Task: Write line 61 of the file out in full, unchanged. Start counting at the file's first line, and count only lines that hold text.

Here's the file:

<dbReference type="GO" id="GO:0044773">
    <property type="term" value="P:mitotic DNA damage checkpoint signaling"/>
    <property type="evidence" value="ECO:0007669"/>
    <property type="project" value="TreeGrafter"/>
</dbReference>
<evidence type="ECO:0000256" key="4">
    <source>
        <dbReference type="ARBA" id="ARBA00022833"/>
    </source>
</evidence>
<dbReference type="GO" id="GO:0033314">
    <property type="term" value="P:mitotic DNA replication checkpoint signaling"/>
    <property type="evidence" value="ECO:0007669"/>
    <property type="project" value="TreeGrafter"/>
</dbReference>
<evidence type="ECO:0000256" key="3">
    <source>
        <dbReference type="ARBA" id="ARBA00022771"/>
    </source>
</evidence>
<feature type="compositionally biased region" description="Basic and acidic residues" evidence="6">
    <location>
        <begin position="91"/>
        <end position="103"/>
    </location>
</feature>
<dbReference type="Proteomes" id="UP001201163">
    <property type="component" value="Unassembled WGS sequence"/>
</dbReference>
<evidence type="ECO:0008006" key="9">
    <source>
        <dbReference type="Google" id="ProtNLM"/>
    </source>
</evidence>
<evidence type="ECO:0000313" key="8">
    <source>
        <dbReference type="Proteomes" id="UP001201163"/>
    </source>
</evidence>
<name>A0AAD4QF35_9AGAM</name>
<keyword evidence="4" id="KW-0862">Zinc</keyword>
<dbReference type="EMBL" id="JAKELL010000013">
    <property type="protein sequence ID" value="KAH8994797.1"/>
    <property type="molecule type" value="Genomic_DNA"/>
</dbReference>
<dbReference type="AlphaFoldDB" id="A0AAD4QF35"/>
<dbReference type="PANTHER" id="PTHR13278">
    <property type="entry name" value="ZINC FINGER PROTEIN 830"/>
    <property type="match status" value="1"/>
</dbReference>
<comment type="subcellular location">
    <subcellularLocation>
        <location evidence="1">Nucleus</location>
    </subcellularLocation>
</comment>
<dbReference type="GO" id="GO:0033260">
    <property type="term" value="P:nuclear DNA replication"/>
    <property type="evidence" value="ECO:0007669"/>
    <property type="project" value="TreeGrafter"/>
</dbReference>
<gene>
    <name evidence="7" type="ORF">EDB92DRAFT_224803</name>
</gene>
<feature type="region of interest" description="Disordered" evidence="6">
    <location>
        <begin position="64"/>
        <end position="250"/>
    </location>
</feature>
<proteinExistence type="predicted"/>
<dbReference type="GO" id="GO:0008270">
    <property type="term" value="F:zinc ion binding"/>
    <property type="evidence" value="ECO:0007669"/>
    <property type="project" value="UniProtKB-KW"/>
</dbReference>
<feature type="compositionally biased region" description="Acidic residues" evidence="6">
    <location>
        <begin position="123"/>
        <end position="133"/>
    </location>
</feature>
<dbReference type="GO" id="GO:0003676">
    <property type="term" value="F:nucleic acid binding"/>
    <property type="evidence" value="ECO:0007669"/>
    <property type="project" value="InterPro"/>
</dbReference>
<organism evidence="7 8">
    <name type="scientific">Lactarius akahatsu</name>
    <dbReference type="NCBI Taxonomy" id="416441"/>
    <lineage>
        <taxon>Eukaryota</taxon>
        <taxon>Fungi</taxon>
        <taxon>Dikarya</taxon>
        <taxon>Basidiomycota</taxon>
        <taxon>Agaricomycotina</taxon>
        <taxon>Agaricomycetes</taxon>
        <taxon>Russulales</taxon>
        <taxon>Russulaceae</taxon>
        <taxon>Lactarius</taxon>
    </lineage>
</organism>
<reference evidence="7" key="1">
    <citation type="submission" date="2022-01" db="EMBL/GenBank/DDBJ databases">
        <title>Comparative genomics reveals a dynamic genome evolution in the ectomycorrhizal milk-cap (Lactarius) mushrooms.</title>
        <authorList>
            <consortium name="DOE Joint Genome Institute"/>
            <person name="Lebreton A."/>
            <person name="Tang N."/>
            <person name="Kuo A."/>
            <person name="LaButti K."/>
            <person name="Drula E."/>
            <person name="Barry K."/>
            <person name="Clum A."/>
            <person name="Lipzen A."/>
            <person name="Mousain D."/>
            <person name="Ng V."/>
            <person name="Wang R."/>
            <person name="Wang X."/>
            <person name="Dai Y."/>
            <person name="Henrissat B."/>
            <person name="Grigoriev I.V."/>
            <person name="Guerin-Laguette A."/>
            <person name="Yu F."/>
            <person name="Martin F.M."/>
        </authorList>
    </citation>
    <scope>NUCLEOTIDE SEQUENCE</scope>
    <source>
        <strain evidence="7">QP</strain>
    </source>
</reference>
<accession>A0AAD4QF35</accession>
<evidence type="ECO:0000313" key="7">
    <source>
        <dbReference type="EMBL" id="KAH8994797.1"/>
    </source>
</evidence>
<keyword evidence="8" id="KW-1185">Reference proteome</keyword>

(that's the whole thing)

<gene>